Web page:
Feeling overwhelmed by your new Instant Pot? This beginner's Instant Pot guide will walk you through the essentials of using an electric pressure cooker and will leave you feeling confident and ready to conquer using your Instant Pot.
If you have recently been gifted or purchased an Instant Pot, chances are you are either feeling excited or completely overwhelmed.
One look at the manual that came with the Instant Pot and you are feeling even more confused than when you first opened the box. It is lacking in information!
I have helped millions of people put aside their fears and tackle cooking in their Instant Pot and I want to help you!
How to Use an Instant Pot
Using an Instant Pot is not hard, but there is a bit of a learning curve.
First, I will walk you through the basic Instant Pot parts and jargon. Then I will show you how to set cooking time and how to release pressure. After that, you will be well on your way to becoming an Instant Pot Master!
And if you learn better through video, be sure to check out my YouTube Video!
The Parts of an Instant Pot
Before we talk about HOW an Instant Pot works, let's break down the standard pieces and parts of the Instant Pot. That way you will know which piece is which.
Inner Pot: The stainless steel pot that fits inside the Instant Pot, is called the inner pot. It is removable for washing. And essential for cooking--do NOT operate your Instant Pot without the inner pot. Some people prefer to have two inner pots or a ceramic insert. Frankly, I think one stainless steel inner pot is sufficient unless you plan to make yogurt frequently. Then an extra inner pot helps out tremendously.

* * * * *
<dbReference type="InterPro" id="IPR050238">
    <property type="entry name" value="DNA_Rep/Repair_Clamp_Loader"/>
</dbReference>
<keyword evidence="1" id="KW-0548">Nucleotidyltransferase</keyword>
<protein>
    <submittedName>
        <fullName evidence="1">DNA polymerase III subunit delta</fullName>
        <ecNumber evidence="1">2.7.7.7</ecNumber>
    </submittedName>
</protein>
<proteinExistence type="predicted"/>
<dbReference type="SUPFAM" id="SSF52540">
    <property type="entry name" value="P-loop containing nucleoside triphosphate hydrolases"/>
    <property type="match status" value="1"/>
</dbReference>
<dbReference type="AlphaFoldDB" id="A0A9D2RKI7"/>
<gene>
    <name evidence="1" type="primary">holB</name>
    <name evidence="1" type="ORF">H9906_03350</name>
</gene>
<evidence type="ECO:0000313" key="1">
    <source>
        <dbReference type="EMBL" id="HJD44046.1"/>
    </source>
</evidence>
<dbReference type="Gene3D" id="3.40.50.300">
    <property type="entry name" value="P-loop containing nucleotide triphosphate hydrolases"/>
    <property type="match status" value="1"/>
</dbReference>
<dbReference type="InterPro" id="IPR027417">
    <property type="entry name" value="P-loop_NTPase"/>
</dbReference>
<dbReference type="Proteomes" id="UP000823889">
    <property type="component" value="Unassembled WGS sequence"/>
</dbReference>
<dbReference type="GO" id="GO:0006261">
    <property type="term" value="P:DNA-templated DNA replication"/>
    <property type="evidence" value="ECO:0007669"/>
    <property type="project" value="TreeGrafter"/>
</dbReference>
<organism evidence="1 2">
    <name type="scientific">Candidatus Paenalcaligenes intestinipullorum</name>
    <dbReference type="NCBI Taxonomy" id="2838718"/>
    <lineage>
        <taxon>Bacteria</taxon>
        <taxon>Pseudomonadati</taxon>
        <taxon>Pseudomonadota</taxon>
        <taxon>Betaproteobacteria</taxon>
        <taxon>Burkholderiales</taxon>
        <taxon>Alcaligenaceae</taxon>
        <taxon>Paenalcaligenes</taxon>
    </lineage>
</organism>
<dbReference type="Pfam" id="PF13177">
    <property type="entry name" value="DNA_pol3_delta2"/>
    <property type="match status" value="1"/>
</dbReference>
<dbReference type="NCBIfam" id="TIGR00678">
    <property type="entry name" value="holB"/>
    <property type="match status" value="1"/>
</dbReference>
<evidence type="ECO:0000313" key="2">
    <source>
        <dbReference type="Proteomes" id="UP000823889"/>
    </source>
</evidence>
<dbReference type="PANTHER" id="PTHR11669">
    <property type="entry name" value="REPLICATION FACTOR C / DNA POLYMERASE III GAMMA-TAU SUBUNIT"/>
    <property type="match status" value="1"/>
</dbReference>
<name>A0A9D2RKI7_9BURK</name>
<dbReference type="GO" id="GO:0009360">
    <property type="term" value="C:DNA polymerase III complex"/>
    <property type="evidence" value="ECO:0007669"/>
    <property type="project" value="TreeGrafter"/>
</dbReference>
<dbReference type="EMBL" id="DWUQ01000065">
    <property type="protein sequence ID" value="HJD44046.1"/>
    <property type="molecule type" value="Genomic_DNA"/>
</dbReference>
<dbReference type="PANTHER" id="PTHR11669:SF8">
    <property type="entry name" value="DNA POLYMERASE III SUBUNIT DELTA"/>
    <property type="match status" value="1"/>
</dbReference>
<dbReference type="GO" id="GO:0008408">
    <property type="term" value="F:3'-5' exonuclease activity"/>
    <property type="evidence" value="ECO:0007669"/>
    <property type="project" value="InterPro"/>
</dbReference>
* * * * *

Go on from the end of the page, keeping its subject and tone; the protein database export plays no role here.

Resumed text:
Inner Ring. This is the silicone ring that fits on the lid of the Instant Pot and helps to seal in the pressure. It is removable and should be removed and washed thoroughly any time it gets dirty. I like to have a set of inner rings and use one for savory and one for sweet dishes, that way my cheesecake won't taste like chili!
The inner ring can cause the MOST issues when it comes to pressure cooking. You need to be sure it is always tightly inserted on the lid. If not, pressure will not be reached properly and you may experience a burn warning. If you notice any tears on your inner ring, or it becomes loose over time, be sure to immediately replace it.
Floating Valve and Shield. The shield prevents food from getting trapped in the pressure release valve. The float valve is designed to be pushed up once there is sufficient pressure inside the cooker. Once pushed up, the silicone band seals the instant pot and the pin of the float valve serves as a lock, preventing the lid from being opened before the pressure is released. The float valve will float back down as pressure is released, unlocking the lid from the Instant Pot. (And in case you misplace your Floating Valve, you can get an extra to fit your model on this here.)